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Challenging the Biopsychosocial Model in a Chronic Constipation Clinic

Wainwright, M.; Russell, A.; Yiannakou, Y.

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Y. Yiannakou


In this article we discuss the results of an ethnographic study of professionals’ and patients’ experiences within a specialist constipation clinic in England. Chronic constipation tends to be poorly understood and inadequately treated. Eleven patients were followed through their illness trajectory during a 5-month fieldwork period, involving 21 home interviews, clinic-based interviews, participant observation, and a focus group. Professionals were likewise observed and interviewed. The clinic could be broadly described as biopsychosocial in its approach. However, professionals expressed uncertainty about how best to provide biopsychosocial care and suggested that some patients were not “open” to psychosocial therapies or to discussing psychosocial aspects of their disease. Patients’ concerns were with being taken seriously, receiving treatment, and narrating intersections of life events, emotional well-being, and the bowels. We situate these findings within the discourse of “functional” disorders and discuss why implementing a biopsychosocial approach is problematic in this case.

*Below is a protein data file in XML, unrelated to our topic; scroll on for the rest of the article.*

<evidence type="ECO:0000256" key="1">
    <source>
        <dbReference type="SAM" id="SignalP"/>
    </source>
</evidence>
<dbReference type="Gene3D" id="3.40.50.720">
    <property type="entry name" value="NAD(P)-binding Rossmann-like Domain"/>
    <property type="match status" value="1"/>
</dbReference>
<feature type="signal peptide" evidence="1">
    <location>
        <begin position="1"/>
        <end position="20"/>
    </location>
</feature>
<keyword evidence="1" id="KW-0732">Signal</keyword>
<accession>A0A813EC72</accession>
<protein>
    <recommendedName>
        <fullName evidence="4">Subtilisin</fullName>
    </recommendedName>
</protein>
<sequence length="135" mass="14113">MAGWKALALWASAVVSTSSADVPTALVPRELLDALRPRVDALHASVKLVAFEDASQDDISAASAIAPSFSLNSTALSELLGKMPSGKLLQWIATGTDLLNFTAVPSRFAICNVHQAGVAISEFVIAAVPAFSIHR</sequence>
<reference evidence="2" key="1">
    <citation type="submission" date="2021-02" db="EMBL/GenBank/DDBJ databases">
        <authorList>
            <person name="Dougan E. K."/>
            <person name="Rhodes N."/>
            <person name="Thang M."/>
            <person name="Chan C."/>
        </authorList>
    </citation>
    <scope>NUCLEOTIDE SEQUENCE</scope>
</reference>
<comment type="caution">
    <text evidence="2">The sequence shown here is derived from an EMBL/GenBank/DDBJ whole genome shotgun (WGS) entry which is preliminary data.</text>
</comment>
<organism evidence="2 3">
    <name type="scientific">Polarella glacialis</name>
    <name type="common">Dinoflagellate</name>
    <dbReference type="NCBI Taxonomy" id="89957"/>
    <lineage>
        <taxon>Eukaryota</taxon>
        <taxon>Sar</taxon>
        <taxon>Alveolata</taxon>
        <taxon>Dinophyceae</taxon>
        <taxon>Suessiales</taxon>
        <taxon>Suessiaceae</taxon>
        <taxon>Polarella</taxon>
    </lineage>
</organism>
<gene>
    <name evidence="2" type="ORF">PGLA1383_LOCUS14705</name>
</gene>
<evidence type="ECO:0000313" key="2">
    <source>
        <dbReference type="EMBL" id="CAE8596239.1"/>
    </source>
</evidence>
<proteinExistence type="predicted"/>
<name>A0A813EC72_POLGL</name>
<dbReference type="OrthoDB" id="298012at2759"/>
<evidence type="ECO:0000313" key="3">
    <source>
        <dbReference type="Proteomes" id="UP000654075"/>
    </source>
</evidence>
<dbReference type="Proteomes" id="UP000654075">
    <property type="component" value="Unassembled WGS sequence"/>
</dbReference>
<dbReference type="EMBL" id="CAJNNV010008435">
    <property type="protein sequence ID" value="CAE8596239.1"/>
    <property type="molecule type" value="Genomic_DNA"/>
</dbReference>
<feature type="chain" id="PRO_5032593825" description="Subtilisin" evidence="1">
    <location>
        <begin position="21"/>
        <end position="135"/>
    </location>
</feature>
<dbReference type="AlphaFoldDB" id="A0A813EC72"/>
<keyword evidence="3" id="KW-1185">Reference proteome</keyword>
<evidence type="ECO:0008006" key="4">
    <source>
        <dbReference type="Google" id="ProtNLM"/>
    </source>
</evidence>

Wainwright, M., Russell, A., & Yiannakou, Y. (2011). Challenging the Biopsychosocial Model in a Chronic Constipation Clinic. Qualitative Health Research, 21(12), 1643-1657.

Journal Article Type Article
Publication Date Dec 1, 2011
Deposit Date Oct 24, 2011
Publicly Available Date Sep 7, 2012
Journal Qualitative Health Research
Print ISSN 1049-7323
Electronic ISSN 1552-7557
Publisher SAGE Publications
Peer Reviewed Peer Reviewed
Volume 21
Issue 12
Pages 1643-1657
Keywords Anthropology, Ethnography, Health care professionals, Health care, Users’ experiences, Illness and disease, Chronic, Narrative inquiry, Observation, Participant, Pain, Chronic, Relationships, Health care, Sensitive topics


Accepted Journal Article (212 Kb)

Copyright Statement
The final definitive version of this article has been published in the Journal Qualitative health research 21/12, 2011 © SAGE Publications Ltd by SAGE Publications Ltd at the Qualitative health research page: on SAGE Journals Online:

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